Greek intelligence admitted it had spied on a journalist, while citizens ask the government to reveal the use of surveillance malware.
The head of the Greek intelligence told a parliamentary committee that they had spied on a journalist with surveillance malware, Reuters reported citing two sources present.
The revelation comes while media and journalists are making pressure on the government to reveal the use of surveillance software.
The committee was called after the leader of the socialist opposition PASOK party, Nikos Androulakis, claimed authorities attempted to install surveillance software on his mobile device.
The practice of using surveillance malware to spy on journalists and politicians emerged in several European countries.
“At the July 29 hearing, Panagiotis Kontoleon, chief of the EYP intelligence service, told parliament’s institutions and transparency committee that his service had spied on Thanasis Koukakis, a financial journalist who works for CNN Greece, two lawmakers present at the hearing told Reuters.” reported Reuters.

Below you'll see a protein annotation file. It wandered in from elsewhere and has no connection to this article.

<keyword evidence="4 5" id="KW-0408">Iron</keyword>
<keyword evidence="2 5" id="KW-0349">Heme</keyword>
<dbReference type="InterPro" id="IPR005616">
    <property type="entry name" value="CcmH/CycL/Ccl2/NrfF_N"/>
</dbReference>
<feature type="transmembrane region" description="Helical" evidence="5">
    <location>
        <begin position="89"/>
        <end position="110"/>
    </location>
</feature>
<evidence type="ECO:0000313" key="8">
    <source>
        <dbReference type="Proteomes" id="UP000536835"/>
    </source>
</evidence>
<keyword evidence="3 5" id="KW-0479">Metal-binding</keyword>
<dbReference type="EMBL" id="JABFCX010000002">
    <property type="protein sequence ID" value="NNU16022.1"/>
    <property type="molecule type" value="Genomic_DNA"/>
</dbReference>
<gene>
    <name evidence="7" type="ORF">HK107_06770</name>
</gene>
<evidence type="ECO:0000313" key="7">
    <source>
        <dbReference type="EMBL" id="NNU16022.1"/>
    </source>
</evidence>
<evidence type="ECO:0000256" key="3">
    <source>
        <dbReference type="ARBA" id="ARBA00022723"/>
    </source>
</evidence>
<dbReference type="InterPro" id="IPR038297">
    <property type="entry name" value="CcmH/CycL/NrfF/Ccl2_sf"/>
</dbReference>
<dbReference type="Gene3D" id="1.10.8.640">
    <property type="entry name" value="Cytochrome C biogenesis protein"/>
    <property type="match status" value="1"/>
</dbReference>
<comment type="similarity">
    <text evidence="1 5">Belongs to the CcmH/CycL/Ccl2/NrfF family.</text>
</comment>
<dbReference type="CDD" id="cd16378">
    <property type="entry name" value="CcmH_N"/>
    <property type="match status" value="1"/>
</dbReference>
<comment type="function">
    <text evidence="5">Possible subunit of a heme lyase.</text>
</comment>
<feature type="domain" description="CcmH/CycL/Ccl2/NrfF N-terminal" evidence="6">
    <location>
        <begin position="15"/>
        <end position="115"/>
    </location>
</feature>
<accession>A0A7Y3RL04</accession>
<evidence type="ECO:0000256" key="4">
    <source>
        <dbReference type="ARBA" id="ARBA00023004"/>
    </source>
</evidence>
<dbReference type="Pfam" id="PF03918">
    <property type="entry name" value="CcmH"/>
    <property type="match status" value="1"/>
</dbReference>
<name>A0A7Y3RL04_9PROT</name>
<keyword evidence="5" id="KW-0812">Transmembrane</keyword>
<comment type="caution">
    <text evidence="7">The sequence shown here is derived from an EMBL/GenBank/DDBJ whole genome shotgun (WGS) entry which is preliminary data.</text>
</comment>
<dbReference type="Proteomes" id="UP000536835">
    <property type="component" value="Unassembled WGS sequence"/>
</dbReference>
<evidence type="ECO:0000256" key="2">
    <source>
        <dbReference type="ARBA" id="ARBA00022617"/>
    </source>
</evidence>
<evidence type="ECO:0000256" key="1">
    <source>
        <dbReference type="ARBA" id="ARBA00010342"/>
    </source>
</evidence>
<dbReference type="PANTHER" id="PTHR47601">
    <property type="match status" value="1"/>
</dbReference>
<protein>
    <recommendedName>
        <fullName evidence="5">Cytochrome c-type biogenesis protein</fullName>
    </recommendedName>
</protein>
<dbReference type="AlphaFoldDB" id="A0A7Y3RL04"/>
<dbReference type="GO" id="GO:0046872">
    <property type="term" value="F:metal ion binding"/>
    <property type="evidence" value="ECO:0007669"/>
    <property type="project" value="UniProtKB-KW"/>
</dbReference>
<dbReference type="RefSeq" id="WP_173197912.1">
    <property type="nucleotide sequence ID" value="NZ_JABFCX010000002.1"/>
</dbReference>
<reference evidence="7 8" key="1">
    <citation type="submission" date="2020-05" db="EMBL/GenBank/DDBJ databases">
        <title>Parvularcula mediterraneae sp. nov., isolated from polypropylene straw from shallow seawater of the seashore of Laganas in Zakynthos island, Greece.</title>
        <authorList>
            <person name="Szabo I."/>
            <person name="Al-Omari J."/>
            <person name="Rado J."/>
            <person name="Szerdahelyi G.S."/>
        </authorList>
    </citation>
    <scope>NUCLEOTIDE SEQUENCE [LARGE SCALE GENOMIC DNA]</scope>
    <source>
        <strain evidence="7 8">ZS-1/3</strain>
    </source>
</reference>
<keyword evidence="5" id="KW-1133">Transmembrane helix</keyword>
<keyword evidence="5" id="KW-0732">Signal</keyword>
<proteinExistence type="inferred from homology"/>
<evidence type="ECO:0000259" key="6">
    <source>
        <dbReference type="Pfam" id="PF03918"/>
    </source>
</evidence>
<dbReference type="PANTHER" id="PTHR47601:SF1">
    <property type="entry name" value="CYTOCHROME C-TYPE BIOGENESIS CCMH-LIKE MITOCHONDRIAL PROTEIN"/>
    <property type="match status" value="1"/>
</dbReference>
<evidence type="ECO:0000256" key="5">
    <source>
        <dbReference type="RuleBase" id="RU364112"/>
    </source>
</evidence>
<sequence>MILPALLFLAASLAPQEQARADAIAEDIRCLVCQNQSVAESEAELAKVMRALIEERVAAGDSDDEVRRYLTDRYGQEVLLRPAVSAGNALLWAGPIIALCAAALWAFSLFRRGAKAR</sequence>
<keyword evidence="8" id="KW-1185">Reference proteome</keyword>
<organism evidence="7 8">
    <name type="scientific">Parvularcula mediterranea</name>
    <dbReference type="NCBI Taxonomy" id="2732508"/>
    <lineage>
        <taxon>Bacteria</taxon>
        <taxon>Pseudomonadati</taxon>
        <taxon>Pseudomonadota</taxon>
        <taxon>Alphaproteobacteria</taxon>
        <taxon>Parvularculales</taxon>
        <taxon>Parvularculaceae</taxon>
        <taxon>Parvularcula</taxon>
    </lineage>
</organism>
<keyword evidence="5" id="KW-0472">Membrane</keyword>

“He admitted the surveillance, absolutely,” one of the lawmakers present at the hearing told Reuters on Wednesday.
Curiously the Government spokesman Giannis Oikonomou told Reuters that Greek authorities do not use the spyware allegedly used to spy on Koukakis.
In February, the European Data Protection Supervisor (EDPS) authority this week called for a ban on the development and the use of surveillance software like the Pegasus spyware in the EU.
In April, a report published by Reuters revealed that Israeli surveillance software was used to spy on senior officials in the European Commission.
[출처 : SecurityAffairs / 8.6.]